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The Designer - Robert Kinoshita

Born: February 24, 1914 in Los Angeles, California, USA
Died: December 9, 2014 (age 100) in Torrance, California, USA


A personal message from Mr. Kinoshita to our club:

Hey!...B9 Robot Builders Club,

Thank you, thank you, thank you! I'm truly flabbergasted and honored by your support for "Blinky"! It's a well designed little beauty! I shall really cherish it!

Your thoughtful remembrance is something we designers seldom are lucky enough to receive. I shall really brag about it to all my friends and relatives. It's a wonderful, proud feeling to be named for this award!

Mike Clark tells me your group is doing an accurate and masterful job reproducing "Blinky"! That's terrific! More power to you and your group!

In sincere appreciation... and thanks again with all of my heart!

Bob Kinoshita- May 14, 2000




Here are some photos taken at Bob's 94th Birthday Party held January 26th, 2008

On Saturday night, January 26th, Bob Kinoshita was joined by several B9ers and friends to celebrate his 94th birthday.

Attending were Bob's friends Mike C. (not in photo); going from left to right: Fred B., Bill W., along with B9ers Guy V. (center rear), Tim S. (center right) and Thomas M. (right).

Bob was in good spirits and even with his hearing problems was able to have some back and forth discussions with the attendees about his career and the design of "Blinky." A booklet of birthday wishes from the B9ers was presented to Bob...thanks to all who contributed!

As you can see in the photo, Bob was enjoying his birthday cake and we all toasted him on his 94th. Perhaps we'll do a bigger one for Bob's 95??

Mike C.


Several club members were able to attend, a great time was had by all!



The following is an interview of Bob Kinoshita conducted by ICONs back in 1998.  
It contains some interesting insights into the design of the Robot!

B-9 Robot Bob Kinoshita Interview.  A Conversation With Bob Kinoshita, Lost In Space B9 Robot Designer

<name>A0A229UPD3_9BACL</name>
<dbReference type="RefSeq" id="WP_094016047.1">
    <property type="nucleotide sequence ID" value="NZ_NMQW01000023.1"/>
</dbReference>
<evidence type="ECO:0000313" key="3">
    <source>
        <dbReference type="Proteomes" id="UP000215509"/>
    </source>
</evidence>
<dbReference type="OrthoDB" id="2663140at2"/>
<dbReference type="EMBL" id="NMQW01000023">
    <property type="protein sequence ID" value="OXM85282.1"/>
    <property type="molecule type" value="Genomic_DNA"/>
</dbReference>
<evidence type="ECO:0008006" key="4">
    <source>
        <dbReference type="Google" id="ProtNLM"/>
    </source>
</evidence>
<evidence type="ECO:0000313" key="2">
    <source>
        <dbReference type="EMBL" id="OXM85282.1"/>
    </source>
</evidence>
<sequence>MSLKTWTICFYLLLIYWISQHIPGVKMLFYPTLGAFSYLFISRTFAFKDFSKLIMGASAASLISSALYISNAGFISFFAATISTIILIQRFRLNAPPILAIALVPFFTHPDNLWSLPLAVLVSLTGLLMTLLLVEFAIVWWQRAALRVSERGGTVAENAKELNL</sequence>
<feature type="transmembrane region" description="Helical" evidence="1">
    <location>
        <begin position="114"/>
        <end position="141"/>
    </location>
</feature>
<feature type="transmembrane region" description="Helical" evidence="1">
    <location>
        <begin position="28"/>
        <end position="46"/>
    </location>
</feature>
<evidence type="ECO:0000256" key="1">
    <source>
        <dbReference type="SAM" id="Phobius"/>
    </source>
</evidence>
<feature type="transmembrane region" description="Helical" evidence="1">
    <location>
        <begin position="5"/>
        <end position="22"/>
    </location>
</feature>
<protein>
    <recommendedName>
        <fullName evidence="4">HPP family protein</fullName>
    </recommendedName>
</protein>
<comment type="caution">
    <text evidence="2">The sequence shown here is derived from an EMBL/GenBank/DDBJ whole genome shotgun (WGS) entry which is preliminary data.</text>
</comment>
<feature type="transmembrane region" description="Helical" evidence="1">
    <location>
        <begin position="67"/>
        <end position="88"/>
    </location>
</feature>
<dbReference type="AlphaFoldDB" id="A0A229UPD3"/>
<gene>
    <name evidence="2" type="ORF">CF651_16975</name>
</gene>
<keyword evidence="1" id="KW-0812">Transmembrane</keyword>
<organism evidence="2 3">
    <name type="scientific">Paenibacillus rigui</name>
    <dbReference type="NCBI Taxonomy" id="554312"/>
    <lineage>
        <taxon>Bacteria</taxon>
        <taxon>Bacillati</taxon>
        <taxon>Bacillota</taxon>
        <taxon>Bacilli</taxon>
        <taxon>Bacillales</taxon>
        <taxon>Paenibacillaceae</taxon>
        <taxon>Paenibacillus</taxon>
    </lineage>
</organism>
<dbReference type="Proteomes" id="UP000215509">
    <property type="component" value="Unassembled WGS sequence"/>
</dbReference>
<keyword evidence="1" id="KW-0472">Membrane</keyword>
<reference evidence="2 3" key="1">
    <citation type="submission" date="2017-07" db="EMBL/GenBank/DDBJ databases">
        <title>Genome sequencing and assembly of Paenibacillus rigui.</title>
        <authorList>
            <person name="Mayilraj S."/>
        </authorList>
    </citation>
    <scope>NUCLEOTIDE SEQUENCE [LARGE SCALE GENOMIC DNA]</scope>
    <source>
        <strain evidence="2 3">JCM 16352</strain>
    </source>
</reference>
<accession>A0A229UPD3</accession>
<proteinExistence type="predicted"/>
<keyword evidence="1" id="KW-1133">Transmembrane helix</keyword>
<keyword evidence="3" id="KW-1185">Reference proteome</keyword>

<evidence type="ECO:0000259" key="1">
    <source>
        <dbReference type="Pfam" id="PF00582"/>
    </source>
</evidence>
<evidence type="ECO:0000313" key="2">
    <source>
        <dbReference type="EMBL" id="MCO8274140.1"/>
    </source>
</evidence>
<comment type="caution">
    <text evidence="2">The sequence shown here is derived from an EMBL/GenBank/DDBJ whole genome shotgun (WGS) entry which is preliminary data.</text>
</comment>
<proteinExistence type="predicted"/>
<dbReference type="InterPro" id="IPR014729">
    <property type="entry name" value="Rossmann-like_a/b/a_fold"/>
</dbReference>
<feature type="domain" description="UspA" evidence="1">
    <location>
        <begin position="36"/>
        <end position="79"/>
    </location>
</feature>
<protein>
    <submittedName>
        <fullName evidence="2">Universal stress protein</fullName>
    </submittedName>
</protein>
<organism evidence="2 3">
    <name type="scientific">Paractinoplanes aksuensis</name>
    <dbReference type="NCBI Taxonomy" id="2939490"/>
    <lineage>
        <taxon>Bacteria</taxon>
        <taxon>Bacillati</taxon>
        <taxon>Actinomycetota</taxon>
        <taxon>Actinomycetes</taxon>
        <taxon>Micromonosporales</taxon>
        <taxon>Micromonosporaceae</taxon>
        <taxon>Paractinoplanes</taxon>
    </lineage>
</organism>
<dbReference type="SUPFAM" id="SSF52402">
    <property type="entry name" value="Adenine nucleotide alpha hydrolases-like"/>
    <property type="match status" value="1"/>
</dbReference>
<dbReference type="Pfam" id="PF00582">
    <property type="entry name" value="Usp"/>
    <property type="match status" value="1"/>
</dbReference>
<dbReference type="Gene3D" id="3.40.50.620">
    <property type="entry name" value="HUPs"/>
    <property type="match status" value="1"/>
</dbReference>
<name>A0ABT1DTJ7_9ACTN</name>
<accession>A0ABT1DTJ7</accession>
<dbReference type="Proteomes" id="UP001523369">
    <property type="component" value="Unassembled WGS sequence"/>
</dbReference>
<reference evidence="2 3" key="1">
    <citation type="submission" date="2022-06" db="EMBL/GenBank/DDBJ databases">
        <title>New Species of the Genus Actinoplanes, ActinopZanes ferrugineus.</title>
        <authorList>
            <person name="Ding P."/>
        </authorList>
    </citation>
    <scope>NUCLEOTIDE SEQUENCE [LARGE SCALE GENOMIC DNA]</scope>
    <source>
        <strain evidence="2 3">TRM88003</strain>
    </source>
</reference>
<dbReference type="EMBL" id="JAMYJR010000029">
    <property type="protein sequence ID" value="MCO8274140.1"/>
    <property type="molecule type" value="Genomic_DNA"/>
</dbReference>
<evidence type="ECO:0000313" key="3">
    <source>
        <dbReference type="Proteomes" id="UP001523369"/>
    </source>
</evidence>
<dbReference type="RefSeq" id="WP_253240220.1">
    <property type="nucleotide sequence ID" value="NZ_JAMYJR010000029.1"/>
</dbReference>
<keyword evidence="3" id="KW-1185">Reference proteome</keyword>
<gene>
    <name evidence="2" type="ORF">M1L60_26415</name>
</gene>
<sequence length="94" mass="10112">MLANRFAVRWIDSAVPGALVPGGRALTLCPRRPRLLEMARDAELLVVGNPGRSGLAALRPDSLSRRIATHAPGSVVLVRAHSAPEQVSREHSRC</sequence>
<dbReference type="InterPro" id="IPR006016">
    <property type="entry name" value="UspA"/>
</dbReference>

BOB KINOSHITA is known as the designer of two of the best-known Robot characters in science fiction...Robby the Robot from Forbidden Planet, and the B9 Robot from Lost in Space. Kinoshita worked with production designer Bill Creber on the Lost in Space pilot, and was later promoted to series art director when the show was sold to CBS. At that time, it was decided to add another deck to the Jupiter II spacecraft, and create a Robot character. ICONS spoke with Kinoshita briefly about his involvement with Lost in Space.

ICONS: How many designs did you go through before the Robot became the character as we know it?

BOB KINOSHITA: It took about six designs...a bunch of little rough sketches and ideas. You're laying in bed, and something comes to you. Until finally, you get to a point where you say "this could work," OK, let's see what the boss man says and you present it to him.

ICONS: How long did it take to complete the Robot...from initial design to finished prop?

KINOSHITA: I think it only took me six weeks, because I had a bunch of people. They were always shifting people in the art department. After a while, they became numbers...something to trade somebody else with...it's like a baseball team, you trade the ones you don't want. At one time I had 14 people working for me.

ICONS: When you designed the Robot was it with a person in mind?

KINOSHITA: First we were trying to do it without anyone in there because we knew it was dangerous. At any moment it could stop or trip wherever and inside there is all kinds of stuff that he could get hurt on.There was a yellow cord running up the back of the Robot that held 2,000 volts.

ICONS: How was the decision made to have a man inside the costume?

KINOSHITA: There was more talk about not having a Robot operator, because that would save the cost of another actor. But it was harder to manipulate theRobot on command if there wasn't a human operator. Plus the idea was the guy inside operating would give it personality.

Bob clowns around with his old friend during a recent visit to the ICONS Robot Factory.

ICONS: In this case, Bob May. Can you tell us how Bob contributed to the character?

KINOSHITA: Bob had a tough time in there, but he did a great job. He used the things we built in very well. The Robot's head itself can have it's own gesture or expression. The side things, which are his range finders,and the inside mechanism and the electronic stuff are all used to create a character. It's just like the old shortwave operators...each man has his own mannerism of hitting the key, and that's the same thing with the guy inside the suit. Bob would operate with responses...when he hears a noise, he responds in a certain way to the noise, by moving the bubble up "hey what's that?" or down, or turning the body, or retracting his arms, or letting the arms go limp. That will give him a little personality. The sets were so hot at the time I used to pity Bob inside that suit.

ICONS: What is the most difficult aspect of creating a Robot character for television?